- #26

- 28

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I can't believe it!!You have the limits reversed on the second one but other than that:

Yes!! Ta-Daaa!!

You have now successfully actually calculated a convolution integral. Now that you have done that you might enjoy an animated picture of a convolution, albeit with two different functions. But it is the same idea. The shaded area represents the value of the integral. Look here:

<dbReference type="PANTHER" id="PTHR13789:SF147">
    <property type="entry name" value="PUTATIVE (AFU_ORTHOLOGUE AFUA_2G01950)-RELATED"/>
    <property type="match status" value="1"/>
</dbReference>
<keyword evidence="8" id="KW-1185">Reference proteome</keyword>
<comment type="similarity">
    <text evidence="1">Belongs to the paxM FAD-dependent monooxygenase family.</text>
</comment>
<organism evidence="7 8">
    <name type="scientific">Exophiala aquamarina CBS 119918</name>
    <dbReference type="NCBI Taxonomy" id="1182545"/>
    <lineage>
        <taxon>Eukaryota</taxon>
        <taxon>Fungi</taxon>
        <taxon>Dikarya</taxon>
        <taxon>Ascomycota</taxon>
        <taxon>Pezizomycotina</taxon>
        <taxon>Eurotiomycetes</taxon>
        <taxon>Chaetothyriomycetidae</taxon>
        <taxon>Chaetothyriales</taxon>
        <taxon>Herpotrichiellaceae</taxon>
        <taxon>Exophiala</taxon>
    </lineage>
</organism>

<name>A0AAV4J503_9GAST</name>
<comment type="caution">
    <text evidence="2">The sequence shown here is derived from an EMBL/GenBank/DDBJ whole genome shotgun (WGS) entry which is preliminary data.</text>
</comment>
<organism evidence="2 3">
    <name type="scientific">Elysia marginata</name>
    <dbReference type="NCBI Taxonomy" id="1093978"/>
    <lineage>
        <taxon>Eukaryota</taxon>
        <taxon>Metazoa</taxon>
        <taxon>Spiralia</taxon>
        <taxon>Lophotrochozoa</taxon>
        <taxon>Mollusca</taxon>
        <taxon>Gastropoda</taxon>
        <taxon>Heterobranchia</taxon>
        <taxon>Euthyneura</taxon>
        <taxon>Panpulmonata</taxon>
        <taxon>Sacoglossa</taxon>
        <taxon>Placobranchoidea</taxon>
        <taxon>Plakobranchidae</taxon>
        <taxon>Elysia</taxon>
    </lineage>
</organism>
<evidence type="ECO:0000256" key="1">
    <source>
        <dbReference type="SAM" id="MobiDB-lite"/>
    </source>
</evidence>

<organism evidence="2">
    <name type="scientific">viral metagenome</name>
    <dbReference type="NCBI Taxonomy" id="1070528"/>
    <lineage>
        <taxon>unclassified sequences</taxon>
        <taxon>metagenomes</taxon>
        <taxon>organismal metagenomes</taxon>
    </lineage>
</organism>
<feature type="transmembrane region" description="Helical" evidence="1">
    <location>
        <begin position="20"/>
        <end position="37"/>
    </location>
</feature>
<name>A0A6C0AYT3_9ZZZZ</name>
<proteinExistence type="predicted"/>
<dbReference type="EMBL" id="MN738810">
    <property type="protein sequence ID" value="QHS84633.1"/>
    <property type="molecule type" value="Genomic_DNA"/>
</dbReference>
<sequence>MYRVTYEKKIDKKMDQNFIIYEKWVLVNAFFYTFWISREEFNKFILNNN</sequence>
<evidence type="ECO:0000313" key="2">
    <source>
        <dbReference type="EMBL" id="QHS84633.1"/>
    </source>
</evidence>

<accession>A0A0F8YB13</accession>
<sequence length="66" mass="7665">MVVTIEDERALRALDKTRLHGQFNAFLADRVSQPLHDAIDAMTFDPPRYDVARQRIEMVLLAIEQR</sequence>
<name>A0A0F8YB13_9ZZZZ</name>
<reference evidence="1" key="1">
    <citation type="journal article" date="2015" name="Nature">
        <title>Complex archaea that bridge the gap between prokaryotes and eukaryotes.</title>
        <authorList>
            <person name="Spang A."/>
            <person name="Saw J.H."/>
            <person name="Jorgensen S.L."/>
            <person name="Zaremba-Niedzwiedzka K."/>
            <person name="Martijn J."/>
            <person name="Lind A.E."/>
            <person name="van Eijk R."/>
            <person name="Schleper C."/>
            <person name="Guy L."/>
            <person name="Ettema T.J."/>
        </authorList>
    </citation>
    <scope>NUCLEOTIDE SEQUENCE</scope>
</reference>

http://mathworld.wolfram.com/Convolution.html

So can I just check I have understood it. So to find the integral I need to say how the limits change depending on whether x>0 or x<0 and then calculate the integral for each case?